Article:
A couple months ago, I decided to write the FBI and request a copy of my file to be used later for a Grimerica blog. I don’t want to say I’m running out of ideas here, but I knew the process of requesting said file was fairly easy and would take a bit of time. Sooner or later, it would pay off and I’d have all the material for a blog post literally delivered to my door step. I imagined one of two outcomes being possible…
Either there would be something…or there would be nothing.
And hey, if there was nothing then I could write about that too. Sure it would give the blog post an anti-climatic flare, but even if I played the whole thing off like Geraldo Rivera opening up Al Capone’s vault, at least I’d get something out of it. It’s not like there’s ever been any kind of standards or expectations around here.
My journey started over at Google, which quickly led me to www.getmyfbifile.com. I entered in some basic personal info and they were kind enough to generate a ready to print and mail letter that I sent off later that afternoon. The website can generate query letters for several different government agencies, so just for shits and giggles I fired one off to the CIA too.
A quick story about my one and only run in with the FBI (up until this point)…
One afternoon, I was hanging out at a buddy’s house when we noticed this dude in a suit outside going through the mail. My friend lived on the first floor of a three-flat, and the mailboxes for all the units were located just outside a picture window next to his front door. So my buddy goes out there to see what the deal with this guy is, and the man identifies himself, badge and all, as an FBI agent. He asks my friend if he’s ever known a man named Eduardo Sanchez (made up for the sake of this story) and does he live at this address. My buddy doesn’t know an Eduardo Sanchez, but funny you mention it, we get that guy’s mail all the time. The G-Man then tells us that that’s because there is no Eduardo Sanchez and someone in the area is using that name and this address to create a false identity. The man then thanks us for our time, takes the mail addressed to Sanchez and fucks off to whatever rock he crawled out from. We go back inside, minds totally blown.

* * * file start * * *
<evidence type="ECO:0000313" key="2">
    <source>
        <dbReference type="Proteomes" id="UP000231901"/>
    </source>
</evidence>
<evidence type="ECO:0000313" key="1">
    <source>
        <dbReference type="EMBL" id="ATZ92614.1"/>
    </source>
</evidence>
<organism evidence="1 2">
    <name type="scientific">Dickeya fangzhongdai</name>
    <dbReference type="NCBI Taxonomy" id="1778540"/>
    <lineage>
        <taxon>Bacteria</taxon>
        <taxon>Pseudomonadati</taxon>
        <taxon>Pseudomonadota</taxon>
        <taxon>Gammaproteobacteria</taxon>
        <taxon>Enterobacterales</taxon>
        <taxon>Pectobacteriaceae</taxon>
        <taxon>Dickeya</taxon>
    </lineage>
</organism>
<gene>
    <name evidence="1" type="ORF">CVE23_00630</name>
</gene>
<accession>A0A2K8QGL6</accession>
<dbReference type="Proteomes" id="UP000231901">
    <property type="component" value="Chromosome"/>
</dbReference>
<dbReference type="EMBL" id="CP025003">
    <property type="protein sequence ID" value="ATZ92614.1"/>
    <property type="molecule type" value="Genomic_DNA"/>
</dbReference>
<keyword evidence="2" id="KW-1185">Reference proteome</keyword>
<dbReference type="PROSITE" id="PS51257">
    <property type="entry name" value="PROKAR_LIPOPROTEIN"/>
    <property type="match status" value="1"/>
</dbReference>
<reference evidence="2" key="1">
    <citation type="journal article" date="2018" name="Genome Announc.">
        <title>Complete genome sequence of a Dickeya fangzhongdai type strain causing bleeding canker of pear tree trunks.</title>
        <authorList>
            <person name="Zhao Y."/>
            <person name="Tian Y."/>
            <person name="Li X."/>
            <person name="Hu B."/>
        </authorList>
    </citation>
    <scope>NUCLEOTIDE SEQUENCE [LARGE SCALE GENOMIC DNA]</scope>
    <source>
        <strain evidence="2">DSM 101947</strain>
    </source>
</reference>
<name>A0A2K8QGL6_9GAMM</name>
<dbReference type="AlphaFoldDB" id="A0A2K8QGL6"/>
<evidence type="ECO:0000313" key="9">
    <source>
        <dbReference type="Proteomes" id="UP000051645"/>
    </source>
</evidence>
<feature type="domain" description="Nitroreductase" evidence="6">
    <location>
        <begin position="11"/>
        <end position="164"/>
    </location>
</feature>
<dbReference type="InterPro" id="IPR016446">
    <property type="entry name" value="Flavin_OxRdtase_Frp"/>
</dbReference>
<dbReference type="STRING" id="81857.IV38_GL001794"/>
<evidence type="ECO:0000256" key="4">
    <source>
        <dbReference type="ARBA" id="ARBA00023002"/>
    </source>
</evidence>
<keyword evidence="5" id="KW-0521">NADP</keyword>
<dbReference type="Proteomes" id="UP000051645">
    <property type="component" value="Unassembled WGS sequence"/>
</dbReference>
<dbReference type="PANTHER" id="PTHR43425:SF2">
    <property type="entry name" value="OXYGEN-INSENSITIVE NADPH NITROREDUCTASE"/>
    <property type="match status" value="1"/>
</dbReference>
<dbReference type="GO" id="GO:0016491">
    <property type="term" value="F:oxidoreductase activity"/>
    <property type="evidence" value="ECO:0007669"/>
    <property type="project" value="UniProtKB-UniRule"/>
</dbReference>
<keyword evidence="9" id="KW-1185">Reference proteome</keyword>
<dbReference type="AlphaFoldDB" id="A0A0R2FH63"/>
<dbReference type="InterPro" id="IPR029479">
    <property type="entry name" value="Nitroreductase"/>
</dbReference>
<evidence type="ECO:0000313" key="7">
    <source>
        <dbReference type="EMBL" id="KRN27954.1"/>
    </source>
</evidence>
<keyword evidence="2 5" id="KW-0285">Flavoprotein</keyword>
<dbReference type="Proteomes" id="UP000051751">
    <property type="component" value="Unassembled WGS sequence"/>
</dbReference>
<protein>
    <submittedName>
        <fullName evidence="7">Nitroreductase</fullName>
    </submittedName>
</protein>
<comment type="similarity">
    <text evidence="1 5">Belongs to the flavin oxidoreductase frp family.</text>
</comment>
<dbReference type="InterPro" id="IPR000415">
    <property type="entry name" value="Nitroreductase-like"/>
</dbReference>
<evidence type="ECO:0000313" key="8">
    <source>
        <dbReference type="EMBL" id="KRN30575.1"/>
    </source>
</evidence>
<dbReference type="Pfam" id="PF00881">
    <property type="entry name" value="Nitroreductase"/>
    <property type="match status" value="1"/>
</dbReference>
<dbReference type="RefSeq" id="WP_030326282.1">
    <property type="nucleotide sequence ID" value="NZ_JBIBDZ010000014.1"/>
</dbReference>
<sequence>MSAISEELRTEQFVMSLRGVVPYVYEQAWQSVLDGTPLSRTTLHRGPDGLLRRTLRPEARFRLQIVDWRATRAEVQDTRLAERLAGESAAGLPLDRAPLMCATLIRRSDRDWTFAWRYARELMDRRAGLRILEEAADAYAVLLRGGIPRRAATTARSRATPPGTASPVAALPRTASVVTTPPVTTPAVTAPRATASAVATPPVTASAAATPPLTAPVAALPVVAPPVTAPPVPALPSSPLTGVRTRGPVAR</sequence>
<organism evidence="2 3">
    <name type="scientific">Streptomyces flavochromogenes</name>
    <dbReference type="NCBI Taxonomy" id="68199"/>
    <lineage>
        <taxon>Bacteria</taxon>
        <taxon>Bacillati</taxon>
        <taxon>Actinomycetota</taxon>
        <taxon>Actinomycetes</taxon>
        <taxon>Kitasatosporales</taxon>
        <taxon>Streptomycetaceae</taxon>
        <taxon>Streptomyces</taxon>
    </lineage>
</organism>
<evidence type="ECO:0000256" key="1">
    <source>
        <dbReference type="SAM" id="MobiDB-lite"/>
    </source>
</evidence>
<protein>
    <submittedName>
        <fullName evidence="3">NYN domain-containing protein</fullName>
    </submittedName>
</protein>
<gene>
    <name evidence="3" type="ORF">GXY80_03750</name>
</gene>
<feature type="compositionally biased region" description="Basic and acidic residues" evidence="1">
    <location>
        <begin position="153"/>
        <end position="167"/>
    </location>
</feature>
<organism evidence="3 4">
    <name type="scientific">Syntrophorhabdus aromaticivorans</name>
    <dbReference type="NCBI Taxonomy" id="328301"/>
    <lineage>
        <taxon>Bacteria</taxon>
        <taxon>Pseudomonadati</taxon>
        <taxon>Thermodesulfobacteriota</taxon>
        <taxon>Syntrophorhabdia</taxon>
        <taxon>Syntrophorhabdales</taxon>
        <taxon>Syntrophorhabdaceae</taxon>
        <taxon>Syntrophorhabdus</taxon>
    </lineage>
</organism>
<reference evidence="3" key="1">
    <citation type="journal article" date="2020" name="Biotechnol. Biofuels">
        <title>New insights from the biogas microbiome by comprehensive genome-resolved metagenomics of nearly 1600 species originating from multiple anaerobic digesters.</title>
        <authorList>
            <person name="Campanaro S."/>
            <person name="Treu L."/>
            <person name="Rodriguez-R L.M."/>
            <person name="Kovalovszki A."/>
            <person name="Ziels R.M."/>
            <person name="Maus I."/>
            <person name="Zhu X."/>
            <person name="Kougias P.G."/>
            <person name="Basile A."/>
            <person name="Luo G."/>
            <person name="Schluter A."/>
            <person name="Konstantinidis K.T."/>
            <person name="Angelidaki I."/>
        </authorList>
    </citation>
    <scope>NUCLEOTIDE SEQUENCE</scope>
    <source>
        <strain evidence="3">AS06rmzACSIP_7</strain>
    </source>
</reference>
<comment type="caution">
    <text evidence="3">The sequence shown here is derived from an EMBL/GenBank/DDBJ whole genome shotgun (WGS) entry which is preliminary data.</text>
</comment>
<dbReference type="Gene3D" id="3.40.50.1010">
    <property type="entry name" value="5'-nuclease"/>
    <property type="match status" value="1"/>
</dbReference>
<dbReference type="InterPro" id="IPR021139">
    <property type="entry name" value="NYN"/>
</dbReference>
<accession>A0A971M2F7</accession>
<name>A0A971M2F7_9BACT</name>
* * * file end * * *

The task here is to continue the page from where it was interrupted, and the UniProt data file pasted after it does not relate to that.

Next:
I tell that story to illustrate a point; there are several ways in which our lives can intersect with the Federal Bureau of Investigation in non-felonious ways. Maybe at some point our next door neighbors were drug dealers, or our coworkers were committing credit card fraud. I half expected the file to come back looking something like a high school scrap book. Remember this guy? Remember the time we did this? Remember signing this petition on your way home from work that day? And then…several weeks later, a letter came in the mail addressed to me from the FBI itself.